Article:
[petsc-dev] [petsc-users] Multigrid with defect correction

Jed Brown jedbrown at mcs.anl.gov
Sat Feb 25 23:30:22 CST 2017

Barry Smith <bsmith at mcs.anl.gov> writes:

>> On Feb 25, 2017, at 7:35 PM, Jed Brown <jedbrown at mcs.anl.gov> wrote:
>> Barry Smith <bsmith at mcs.anl.gov> writes:
>>>     Do you think this is a reasonable approach or am I missing
>>>     something fundamental? I am assuming generally for the "higher
>>>     order" DM the Mat it returns is a MATSHELL or a new matrix class
>>>     built on "tensor contractions" and that kind of nonsense. I don't
>>>     want to do all the coding and then have it turn out that it is
>>>     totally useless for CEED etc.
>> Well, this is exactly what we do in pTatin.
>   So why didn't you fix it in PETSc at that time?

I didn't know it "didn't work" because what we were doing did work.  (I
think we used PCMG interfaces directly; we were mixing unassembled and
assembled representations, plus Galerkin on coarser levels.)

>> I would ask, why just two discretizations?  I've always thought a better
>> interface would be for Mats (and any other operators/functions) to have
>> optional approximations or supplementary data attached.  We can do this
>> with PetscObjectCompose, but that's hard to work with in a structured
>> way.  Anyway, I think I would rather just have the Amat with ability to
>> attach one or more Pmats.
>   Understood. I don't like the API as "attach one or more Pmats to a
>   Mat" but instead prefer to think of it as a linear operator that has
>   one or more "levels of approximation"

Should they be "levels" (numbered?) or named approximations?

>   that can optionally be indicated; which one you wish to use is up to
>   the algorithm using the linear operator. Changing this in PETSc
>   would require some conceptional changes and refactoring in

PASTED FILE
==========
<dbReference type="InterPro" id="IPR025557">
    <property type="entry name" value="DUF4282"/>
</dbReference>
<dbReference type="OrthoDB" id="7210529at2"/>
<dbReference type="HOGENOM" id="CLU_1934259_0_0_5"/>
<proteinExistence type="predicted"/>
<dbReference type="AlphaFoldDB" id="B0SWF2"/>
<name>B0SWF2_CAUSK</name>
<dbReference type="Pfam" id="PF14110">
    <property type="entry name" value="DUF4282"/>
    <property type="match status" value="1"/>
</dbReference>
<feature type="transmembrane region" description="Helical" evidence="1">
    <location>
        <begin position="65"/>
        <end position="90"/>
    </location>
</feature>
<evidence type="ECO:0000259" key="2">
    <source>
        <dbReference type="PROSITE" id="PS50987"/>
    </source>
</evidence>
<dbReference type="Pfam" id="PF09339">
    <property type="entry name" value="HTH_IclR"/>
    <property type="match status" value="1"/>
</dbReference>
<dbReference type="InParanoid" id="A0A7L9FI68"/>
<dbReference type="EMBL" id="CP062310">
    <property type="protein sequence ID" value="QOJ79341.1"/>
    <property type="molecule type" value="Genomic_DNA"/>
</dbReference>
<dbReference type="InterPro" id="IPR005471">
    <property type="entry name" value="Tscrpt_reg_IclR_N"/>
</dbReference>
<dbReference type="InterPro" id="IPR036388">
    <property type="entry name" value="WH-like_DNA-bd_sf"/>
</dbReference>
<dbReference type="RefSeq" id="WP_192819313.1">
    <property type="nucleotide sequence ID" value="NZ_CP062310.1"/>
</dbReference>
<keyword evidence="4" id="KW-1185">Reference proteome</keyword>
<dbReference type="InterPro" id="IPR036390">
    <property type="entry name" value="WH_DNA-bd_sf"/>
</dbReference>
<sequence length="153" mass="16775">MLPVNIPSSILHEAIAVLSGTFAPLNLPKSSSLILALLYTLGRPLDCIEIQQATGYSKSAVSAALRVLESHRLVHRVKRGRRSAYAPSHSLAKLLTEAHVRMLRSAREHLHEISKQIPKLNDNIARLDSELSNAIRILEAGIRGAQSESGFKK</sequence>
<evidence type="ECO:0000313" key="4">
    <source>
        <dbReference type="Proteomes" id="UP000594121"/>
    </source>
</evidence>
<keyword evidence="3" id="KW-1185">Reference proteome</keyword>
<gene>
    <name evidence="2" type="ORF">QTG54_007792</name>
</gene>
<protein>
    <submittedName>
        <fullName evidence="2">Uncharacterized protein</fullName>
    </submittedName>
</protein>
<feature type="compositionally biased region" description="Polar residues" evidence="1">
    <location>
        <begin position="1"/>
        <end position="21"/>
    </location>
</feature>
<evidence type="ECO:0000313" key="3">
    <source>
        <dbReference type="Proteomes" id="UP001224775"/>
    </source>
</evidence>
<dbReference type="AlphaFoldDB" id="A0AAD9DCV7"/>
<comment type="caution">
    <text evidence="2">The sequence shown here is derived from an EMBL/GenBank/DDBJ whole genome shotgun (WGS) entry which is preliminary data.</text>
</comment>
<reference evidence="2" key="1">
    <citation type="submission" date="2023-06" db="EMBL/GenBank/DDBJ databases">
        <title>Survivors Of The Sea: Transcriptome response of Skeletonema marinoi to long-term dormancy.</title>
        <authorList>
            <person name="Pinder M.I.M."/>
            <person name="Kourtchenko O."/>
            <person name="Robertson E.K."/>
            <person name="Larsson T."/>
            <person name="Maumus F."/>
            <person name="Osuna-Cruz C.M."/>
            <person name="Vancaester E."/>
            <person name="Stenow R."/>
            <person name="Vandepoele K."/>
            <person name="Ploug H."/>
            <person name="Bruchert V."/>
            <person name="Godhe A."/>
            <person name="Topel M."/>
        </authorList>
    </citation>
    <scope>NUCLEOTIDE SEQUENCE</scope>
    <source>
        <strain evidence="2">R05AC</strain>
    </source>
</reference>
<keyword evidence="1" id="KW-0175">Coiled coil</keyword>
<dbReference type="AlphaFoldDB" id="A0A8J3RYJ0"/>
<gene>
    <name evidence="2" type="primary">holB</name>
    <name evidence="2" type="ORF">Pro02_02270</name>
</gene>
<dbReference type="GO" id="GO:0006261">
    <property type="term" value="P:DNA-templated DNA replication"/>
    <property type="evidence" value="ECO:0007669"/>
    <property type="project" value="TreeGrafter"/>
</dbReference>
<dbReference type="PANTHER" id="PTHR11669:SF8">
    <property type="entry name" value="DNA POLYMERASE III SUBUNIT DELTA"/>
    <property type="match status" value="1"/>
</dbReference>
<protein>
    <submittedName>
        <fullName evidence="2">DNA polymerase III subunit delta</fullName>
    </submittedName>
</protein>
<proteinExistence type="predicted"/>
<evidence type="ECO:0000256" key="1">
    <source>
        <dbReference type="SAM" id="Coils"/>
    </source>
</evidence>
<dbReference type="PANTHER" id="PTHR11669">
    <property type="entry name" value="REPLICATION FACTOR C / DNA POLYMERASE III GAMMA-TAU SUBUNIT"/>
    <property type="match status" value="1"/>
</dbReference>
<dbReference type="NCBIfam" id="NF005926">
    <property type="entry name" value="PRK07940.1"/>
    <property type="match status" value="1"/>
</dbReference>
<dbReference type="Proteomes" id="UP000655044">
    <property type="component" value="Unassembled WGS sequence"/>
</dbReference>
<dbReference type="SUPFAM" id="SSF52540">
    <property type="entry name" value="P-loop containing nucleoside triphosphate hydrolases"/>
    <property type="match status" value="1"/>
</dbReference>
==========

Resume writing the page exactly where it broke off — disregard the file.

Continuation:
>   PETSc. Would simplify things like SNESSetJacobian() because we would
>   not need to track mat and pmat. But would not be terribly difficult
>   for the PETSc developers or user.
>   If we used this model, instead of adding a new DM to the interface
>   do we keep the one DM but have a way to "attach" other "lower order"
>   DMs to the that one DM that can be accessed?

Presumably.  Is a DM a function space, an operator, or both?

> DMCreateMatrix(dm,&mat);
> pmat = mat;
> DMGetLowerDM(dm,&ldm); 
> if (ldm) {
>   DMCreateMatrix(ldm,&pmat);
> }
> KSP/SNES/TSSetIJacobian(ts,mat,pmat,...); 
> more generally DMGetLowerDM(dm,PetscOrderIndicater i,&ldm);  Similarly MatGetLowerMat(mat,PetscOrderIndicater i,&lmat)?
> ----- an aside
>   BTW: this introduces a possible "missing" object in PETSc. We have
>   as a fundamental object the Mat which is a linear operator, we do
>   not have a fundamental object for a "general" operator, instead we
>   accept user provided functions directly (SNESSetFunction(),
>   TSSetIFunction() etc).  I've resisted the PetscOperator because I
>   felt it was overly abstract (and thus confusing to most users) and
>   is more difficult to implement cleanly since the operator may depend
>   on more than one input vector (TSSetIFunction depends on u and udot;
>   would we have a PetscOperator2 that had two input vectors?). 

DMSNES and DMTS effectively provide this, it's just intimately coupled